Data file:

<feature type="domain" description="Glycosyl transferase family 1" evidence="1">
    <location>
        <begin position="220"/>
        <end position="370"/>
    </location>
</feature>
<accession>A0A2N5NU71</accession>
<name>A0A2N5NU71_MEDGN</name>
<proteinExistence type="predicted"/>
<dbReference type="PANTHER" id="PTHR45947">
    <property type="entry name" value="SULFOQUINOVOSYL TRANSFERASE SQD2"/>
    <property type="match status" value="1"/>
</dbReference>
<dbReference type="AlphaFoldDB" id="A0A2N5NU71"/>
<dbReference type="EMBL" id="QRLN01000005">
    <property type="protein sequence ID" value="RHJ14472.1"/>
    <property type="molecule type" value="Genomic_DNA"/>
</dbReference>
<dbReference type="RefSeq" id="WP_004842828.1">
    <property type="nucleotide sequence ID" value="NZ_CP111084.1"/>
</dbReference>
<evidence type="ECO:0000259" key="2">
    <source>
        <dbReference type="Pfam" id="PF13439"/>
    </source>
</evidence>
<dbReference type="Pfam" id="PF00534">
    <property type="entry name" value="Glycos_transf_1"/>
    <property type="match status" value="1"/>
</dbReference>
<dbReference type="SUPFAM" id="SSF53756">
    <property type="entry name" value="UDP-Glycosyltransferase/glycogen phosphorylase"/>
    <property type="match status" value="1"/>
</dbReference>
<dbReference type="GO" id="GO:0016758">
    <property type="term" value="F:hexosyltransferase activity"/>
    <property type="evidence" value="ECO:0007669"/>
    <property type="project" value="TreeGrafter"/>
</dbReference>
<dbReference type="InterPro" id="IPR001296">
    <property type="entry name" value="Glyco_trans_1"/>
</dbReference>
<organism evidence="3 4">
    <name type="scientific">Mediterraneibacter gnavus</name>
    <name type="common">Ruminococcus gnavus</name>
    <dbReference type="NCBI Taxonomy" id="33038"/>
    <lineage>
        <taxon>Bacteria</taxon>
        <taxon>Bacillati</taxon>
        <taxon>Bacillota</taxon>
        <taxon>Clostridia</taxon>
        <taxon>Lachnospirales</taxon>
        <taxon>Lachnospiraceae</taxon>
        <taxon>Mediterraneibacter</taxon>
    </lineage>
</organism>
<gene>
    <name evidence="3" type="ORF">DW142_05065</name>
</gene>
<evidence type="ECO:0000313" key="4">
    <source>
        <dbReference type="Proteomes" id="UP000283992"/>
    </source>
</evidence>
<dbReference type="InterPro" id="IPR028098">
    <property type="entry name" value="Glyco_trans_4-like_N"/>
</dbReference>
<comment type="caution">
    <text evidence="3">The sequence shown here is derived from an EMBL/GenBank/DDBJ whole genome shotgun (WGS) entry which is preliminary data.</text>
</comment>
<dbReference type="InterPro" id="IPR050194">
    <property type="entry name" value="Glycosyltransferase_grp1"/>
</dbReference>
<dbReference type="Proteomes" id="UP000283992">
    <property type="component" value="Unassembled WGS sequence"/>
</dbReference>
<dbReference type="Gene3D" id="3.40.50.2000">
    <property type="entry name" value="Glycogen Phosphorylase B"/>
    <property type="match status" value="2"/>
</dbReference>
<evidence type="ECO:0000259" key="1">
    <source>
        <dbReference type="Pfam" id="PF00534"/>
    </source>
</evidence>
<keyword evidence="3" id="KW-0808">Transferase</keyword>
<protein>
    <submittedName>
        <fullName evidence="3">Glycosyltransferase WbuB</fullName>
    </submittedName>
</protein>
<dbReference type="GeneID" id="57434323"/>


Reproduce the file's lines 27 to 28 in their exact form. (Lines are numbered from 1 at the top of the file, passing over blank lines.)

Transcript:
<dbReference type="Pfam" id="PF00534">
    <property type="entry name" value="Glycos_transf_1"/>